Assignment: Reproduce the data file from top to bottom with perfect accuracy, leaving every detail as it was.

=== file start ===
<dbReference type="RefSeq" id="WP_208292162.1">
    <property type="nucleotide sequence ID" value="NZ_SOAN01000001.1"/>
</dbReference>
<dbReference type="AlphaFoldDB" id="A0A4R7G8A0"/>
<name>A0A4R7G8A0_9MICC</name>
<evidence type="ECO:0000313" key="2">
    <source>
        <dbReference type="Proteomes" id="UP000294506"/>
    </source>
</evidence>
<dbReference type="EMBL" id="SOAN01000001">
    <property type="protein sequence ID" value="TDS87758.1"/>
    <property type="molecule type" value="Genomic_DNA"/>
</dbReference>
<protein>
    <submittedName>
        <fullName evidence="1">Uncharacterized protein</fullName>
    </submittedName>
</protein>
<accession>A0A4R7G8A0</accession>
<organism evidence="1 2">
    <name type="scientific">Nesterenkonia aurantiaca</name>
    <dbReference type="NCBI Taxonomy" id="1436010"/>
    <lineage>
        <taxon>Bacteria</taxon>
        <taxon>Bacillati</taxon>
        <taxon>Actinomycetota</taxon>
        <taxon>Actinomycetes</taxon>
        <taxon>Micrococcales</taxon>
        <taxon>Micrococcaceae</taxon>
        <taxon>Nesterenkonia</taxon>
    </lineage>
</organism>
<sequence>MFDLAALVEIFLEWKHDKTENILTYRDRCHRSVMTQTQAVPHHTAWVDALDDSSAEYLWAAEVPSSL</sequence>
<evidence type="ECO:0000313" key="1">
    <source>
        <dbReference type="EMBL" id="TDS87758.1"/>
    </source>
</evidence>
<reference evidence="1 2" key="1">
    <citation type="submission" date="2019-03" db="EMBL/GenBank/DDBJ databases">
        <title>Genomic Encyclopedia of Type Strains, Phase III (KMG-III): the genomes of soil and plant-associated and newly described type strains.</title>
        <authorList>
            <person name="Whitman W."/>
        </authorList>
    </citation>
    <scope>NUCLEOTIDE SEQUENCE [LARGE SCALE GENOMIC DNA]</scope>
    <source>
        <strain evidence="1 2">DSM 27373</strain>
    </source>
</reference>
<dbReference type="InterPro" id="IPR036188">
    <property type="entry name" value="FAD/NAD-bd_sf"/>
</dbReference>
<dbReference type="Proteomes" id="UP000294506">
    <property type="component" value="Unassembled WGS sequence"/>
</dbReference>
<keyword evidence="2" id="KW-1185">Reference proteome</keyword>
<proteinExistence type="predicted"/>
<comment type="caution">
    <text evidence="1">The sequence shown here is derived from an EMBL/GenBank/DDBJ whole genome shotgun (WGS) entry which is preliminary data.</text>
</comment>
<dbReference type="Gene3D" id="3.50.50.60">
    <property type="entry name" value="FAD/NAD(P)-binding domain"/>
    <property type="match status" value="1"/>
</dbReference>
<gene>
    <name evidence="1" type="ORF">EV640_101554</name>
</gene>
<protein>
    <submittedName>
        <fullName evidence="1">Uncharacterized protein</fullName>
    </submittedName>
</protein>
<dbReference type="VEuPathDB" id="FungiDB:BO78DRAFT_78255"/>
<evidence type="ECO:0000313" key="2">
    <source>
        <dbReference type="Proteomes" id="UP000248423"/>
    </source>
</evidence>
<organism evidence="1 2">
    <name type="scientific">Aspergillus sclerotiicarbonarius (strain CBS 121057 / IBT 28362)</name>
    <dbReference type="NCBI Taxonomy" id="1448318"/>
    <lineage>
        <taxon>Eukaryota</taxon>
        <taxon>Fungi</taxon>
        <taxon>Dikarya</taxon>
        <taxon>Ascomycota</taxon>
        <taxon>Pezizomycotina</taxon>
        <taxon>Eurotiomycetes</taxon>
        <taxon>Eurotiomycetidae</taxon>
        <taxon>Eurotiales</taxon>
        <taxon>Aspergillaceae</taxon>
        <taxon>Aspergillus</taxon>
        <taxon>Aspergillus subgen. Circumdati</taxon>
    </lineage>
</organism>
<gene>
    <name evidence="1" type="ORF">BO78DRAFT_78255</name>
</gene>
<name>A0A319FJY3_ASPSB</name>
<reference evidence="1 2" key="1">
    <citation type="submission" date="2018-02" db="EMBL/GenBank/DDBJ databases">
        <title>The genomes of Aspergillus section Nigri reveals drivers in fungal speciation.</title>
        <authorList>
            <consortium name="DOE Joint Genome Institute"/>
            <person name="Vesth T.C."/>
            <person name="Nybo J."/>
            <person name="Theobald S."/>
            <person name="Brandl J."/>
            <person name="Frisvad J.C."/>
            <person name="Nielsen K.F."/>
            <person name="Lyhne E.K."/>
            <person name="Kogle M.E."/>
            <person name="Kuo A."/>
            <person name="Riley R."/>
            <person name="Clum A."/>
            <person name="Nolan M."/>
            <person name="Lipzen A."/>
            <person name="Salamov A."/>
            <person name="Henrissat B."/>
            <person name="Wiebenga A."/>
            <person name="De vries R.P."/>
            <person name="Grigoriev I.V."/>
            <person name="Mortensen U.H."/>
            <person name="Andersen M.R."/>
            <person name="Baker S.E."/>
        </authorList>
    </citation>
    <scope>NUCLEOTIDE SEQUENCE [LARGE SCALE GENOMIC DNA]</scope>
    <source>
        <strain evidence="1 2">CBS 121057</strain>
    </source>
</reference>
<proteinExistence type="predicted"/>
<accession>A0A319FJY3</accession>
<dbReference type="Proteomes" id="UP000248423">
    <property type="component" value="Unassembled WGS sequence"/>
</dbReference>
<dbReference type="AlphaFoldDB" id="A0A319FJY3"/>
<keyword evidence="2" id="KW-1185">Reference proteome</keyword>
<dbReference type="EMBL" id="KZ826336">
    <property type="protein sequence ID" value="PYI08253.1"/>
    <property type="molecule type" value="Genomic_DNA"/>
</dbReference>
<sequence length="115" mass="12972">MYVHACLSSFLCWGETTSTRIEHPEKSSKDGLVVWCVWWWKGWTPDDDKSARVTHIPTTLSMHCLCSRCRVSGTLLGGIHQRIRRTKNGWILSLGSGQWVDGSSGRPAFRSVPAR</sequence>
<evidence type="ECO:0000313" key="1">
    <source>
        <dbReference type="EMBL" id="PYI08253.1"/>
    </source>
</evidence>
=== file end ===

<dbReference type="RefSeq" id="WP_208292162.1">
    <property type="nucleotide sequence ID" value="NZ_SOAN01000001.1"/>
</dbReference>
<dbReference type="AlphaFoldDB" id="A0A4R7G8A0"/>
<name>A0A4R7G8A0_9MICC</name>
<evidence type="ECO:0000313" key="2">
    <source>
        <dbReference type="Proteomes" id="UP000294506"/>
    </source>
</evidence>
<dbReference type="EMBL" id="SOAN01000001">
    <property type="protein sequence ID" value="TDS87758.1"/>
    <property type="molecule type" value="Genomic_DNA"/>
</dbReference>
<protein>
    <submittedName>
        <fullName evidence="1">Uncharacterized protein</fullName>
    </submittedName>
</protein>
<accession>A0A4R7G8A0</accession>
<organism evidence="1 2">
    <name type="scientific">Nesterenkonia aurantiaca</name>
    <dbReference type="NCBI Taxonomy" id="1436010"/>
    <lineage>
        <taxon>Bacteria</taxon>
        <taxon>Bacillati</taxon>
        <taxon>Actinomycetota</taxon>
        <taxon>Actinomycetes</taxon>
        <taxon>Micrococcales</taxon>
        <taxon>Micrococcaceae</taxon>
        <taxon>Nesterenkonia</taxon>
    </lineage>
</organism>
<sequence>MFDLAALVEIFLEWKHDKTENILTYRDRCHRSVMTQTQAVPHHTAWVDALDDSSAEYLWAAEVPSSL</sequence>
<evidence type="ECO:0000313" key="1">
    <source>
        <dbReference type="EMBL" id="TDS87758.1"/>
    </source>
</evidence>
<reference evidence="1 2" key="1">
    <citation type="submission" date="2019-03" db="EMBL/GenBank/DDBJ databases">
        <title>Genomic Encyclopedia of Type Strains, Phase III (KMG-III): the genomes of soil and plant-associated and newly described type strains.</title>
        <authorList>
            <person name="Whitman W."/>
        </authorList>
    </citation>
    <scope>NUCLEOTIDE SEQUENCE [LARGE SCALE GENOMIC DNA]</scope>
    <source>
        <strain evidence="1 2">DSM 27373</strain>
    </source>
</reference>
<dbReference type="InterPro" id="IPR036188">
    <property type="entry name" value="FAD/NAD-bd_sf"/>
</dbReference>
<dbReference type="Proteomes" id="UP000294506">
    <property type="component" value="Unassembled WGS sequence"/>
</dbReference>
<keyword evidence="2" id="KW-1185">Reference proteome</keyword>
<proteinExistence type="predicted"/>
<comment type="caution">
    <text evidence="1">The sequence shown here is derived from an EMBL/GenBank/DDBJ whole genome shotgun (WGS) entry which is preliminary data.</text>
</comment>
<dbReference type="Gene3D" id="3.50.50.60">
    <property type="entry name" value="FAD/NAD(P)-binding domain"/>
    <property type="match status" value="1"/>
</dbReference>
<gene>
    <name evidence="1" type="ORF">EV640_101554</name>
</gene>
<protein>
    <submittedName>
        <fullName evidence="1">Uncharacterized protein</fullName>
    </submittedName>
</protein>
<dbReference type="VEuPathDB" id="FungiDB:BO78DRAFT_78255"/>
<evidence type="ECO:0000313" key="2">
    <source>
        <dbReference type="Proteomes" id="UP000248423"/>
    </source>
</evidence>
<organism evidence="1 2">
    <name type="scientific">Aspergillus sclerotiicarbonarius (strain CBS 121057 / IBT 28362)</name>
    <dbReference type="NCBI Taxonomy" id="1448318"/>
    <lineage>
        <taxon>Eukaryota</taxon>
        <taxon>Fungi</taxon>
        <taxon>Dikarya</taxon>
        <taxon>Ascomycota</taxon>
        <taxon>Pezizomycotina</taxon>
        <taxon>Eurotiomycetes</taxon>
        <taxon>Eurotiomycetidae</taxon>
        <taxon>Eurotiales</taxon>
        <taxon>Aspergillaceae</taxon>
        <taxon>Aspergillus</taxon>
        <taxon>Aspergillus subgen. Circumdati</taxon>
    </lineage>
</organism>
<gene>
    <name evidence="1" type="ORF">BO78DRAFT_78255</name>
</gene>
<name>A0A319FJY3_ASPSB</name>
<reference evidence="1 2" key="1">
    <citation type="submission" date="2018-02" db="EMBL/GenBank/DDBJ databases">
        <title>The genomes of Aspergillus section Nigri reveals drivers in fungal speciation.</title>
        <authorList>
            <consortium name="DOE Joint Genome Institute"/>
            <person name="Vesth T.C."/>
            <person name="Nybo J."/>
            <person name="Theobald S."/>
            <person name="Brandl J."/>
            <person name="Frisvad J.C."/>
            <person name="Nielsen K.F."/>
            <person name="Lyhne E.K."/>
            <person name="Kogle M.E."/>
            <person name="Kuo A."/>
            <person name="Riley R."/>
            <person name="Clum A."/>
            <person name="Nolan M."/>
            <person name="Lipzen A."/>
            <person name="Salamov A."/>
            <person name="Henrissat B."/>
            <person name="Wiebenga A."/>
            <person name="De vries R.P."/>
            <person name="Grigoriev I.V."/>
            <person name="Mortensen U.H."/>
            <person name="Andersen M.R."/>
            <person name="Baker S.E."/>
        </authorList>
    </citation>
    <scope>NUCLEOTIDE SEQUENCE [LARGE SCALE GENOMIC DNA]</scope>
    <source>
        <strain evidence="1 2">CBS 121057</strain>
    </source>
</reference>
<proteinExistence type="predicted"/>
<accession>A0A319FJY3</accession>
<dbReference type="Proteomes" id="UP000248423">
    <property type="component" value="Unassembled WGS sequence"/>
</dbReference>
<dbReference type="AlphaFoldDB" id="A0A319FJY3"/>
<keyword evidence="2" id="KW-1185">Reference proteome</keyword>
<dbReference type="EMBL" id="KZ826336">
    <property type="protein sequence ID" value="PYI08253.1"/>
    <property type="molecule type" value="Genomic_DNA"/>
</dbReference>
<sequence length="115" mass="12972">MYVHACLSSFLCWGETTSTRIEHPEKSSKDGLVVWCVWWWKGWTPDDDKSARVTHIPTTLSMHCLCSRCRVSGTLLGGIHQRIRRTKNGWILSLGSGQWVDGSSGRPAFRSVPAR</sequence>
<evidence type="ECO:0000313" key="1">
    <source>
        <dbReference type="EMBL" id="PYI08253.1"/>
    </source>
</evidence>